As long as you own a car, it always presents itself to be a risk. Risk for accidents, damage, insurance, hefty repair bills, or worse of all, at risk of being stolen. The latter is an especially tricky minefield that can be difficult to traverse. Finding a stolen car and regaining control of it is no easy feat. That said, its long and arduous process can be expedited if you know how to find license plate number by VIN.
On top of that, being able to understand what a VIN is, or learning how to dive deep into its mysteries on your own has other advantages. You’re able to become more acquainted with a car before maybe getting hands on one used. It’s able to tell you if that particular car’s been damaged, or should it have been recalled by the manufacturer. Perhaps, you just want to make sure the seller’s telling the truth.
The specifications of the car, mileage, fuel economy, its color, previous history, or whether they’re trying to cheat you with an odometer rollback. Most maliciously, it’s also a good opportunity if you’re keen to see if the vehicle you want to buy has actually been stolen from somebody else. For those reasons alone, it’s important that you’re able to learn more about how to find license plate number by VIN.
What’s A VIN, And What’s Your License Plate Number Have To Do With It?
Before we look closely at how to find license plate number by VIN, we should get to know a bit more about the components in question. Now, I’m sure you don’t need us to tell you what a license plate, or registration plate, is. These two plates, mounted to the front and rear of your car, can be considered a car’s social security number. It informs the authorities that this vehicle’s licensed to drive on the road. It informs the authorities that this vehicle’s licensed to drive on the road. You can mount a custom license plate frame as per your personalized design requirements.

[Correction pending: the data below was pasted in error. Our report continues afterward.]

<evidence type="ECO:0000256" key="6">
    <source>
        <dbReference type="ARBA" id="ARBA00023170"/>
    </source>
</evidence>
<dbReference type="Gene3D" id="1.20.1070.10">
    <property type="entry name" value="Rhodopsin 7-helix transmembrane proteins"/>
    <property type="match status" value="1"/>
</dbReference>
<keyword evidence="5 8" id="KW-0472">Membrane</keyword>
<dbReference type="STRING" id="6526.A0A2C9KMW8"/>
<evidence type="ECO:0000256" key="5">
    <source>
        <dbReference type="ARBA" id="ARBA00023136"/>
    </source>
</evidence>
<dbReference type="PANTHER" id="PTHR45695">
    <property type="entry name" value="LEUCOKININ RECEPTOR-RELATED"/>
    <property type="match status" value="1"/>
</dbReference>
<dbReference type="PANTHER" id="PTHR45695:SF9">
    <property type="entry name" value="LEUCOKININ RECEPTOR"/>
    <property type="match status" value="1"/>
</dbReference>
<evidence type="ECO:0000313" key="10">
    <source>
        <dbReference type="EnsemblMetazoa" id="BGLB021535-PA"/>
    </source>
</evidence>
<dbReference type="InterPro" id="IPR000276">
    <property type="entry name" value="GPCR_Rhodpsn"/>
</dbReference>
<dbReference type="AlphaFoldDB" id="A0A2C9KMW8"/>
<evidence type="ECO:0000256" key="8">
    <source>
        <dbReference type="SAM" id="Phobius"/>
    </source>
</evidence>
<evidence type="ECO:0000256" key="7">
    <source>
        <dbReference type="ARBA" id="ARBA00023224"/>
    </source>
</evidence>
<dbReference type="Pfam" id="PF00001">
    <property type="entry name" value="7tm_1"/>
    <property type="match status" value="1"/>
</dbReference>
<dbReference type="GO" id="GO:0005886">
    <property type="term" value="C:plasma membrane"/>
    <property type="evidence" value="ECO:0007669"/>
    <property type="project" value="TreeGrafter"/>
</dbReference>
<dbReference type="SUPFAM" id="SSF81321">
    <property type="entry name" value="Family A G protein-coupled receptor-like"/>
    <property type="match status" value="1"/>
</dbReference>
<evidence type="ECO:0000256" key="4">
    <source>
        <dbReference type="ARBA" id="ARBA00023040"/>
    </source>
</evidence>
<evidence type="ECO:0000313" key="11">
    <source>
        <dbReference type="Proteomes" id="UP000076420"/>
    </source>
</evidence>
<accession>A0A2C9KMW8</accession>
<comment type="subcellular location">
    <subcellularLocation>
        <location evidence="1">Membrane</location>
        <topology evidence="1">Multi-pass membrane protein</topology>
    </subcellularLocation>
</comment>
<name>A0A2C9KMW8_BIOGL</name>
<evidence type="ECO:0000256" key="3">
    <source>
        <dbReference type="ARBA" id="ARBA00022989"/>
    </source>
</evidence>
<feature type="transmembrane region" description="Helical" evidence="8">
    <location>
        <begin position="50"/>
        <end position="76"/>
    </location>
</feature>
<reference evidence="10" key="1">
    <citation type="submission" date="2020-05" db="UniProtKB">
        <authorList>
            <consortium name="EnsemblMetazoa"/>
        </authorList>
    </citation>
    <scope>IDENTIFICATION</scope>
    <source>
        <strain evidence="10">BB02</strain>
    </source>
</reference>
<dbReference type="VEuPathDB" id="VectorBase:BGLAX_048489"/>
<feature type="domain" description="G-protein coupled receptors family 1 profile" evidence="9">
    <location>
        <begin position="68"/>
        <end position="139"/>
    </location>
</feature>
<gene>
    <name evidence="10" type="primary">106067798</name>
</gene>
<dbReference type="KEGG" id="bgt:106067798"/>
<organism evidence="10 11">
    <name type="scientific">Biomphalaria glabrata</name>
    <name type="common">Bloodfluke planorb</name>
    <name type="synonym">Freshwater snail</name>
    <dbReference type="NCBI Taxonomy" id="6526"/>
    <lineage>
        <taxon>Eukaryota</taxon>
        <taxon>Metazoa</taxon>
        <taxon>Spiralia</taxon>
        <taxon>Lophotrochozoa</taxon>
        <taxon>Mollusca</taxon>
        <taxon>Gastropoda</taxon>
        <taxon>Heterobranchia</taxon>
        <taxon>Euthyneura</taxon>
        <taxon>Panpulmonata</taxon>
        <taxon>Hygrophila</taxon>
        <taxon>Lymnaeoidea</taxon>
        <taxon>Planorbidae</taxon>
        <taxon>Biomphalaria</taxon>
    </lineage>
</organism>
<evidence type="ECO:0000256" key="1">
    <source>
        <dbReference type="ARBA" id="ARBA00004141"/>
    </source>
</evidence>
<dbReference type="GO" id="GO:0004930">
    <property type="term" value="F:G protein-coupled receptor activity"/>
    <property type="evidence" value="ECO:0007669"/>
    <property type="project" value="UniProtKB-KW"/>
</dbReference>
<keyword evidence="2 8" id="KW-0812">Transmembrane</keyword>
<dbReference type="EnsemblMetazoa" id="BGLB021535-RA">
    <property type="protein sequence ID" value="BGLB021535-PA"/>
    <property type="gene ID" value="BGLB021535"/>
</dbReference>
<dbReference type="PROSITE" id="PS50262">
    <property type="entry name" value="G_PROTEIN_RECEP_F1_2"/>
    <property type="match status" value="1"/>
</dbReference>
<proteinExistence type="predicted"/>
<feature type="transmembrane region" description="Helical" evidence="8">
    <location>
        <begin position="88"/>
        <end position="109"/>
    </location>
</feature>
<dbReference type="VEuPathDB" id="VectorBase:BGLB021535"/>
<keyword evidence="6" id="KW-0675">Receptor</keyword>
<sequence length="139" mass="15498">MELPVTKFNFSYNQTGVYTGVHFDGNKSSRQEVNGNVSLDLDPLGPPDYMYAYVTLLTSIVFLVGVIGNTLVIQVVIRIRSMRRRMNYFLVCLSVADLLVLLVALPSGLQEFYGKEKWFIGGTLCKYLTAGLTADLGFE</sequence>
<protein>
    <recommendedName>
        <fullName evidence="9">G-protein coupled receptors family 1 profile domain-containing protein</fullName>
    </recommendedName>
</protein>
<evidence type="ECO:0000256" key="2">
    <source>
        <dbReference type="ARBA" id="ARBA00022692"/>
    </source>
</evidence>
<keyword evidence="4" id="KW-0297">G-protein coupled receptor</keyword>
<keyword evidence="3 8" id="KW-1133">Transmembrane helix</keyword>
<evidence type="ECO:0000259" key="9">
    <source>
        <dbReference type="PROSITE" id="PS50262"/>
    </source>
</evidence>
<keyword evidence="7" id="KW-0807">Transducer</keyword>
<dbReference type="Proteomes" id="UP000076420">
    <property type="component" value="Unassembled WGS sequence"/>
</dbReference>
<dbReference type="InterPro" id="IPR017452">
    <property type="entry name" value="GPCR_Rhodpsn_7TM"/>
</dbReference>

Just as the personal ID you carry in your wallet is unique to each person, your license plate number is distinct to every vehicle. So, where the license plate number is the automotive equivalent of social security. Then, the VIN is technically the birth certificate. A ‘vehicle identification number’ is sometimes referred to as the ‘chassis number’ or ‘frame number’, as it leaves the factory brandishing this mark.
It’s a special code that identifies every production vehicle. This doesn’t just include cars, but also bikes, trucks, as well as scooters, commercial vehicles, and even towed trailers. In other words, the VIN can be called your car’s fingerprint, as no two vehicles can carry the same vehicle identification number. An idea for a VIN system or a registry for keeping track of vehicles built originated back in 1954.
Although, it wasn’t until 1981 that a standardized 17-digit format was created by the NHTSA that can be used across all carmakers. A VIN is used to identify many key aspects of a vehicle, and it could, at a glance, teach you a lot about itself. This includes knowing where it was built, the make or model, paint color, specifications and options, trim level, as well as the license plate number registered to it.
How Can You Read A VIN To Find The License Plate Number?
With this new standard in place, which remains till this day, the 17 characters of your car’s VIN can tell you quite a lot if you know how to read it. If you’re curious, you can find the VIN number in a few spots dotted around your car. The most obvious place where the VIN plate may be located is placed on top of the dashboard, facing the windshield. Or, you could find it tacked onto the driver’s side door jamb.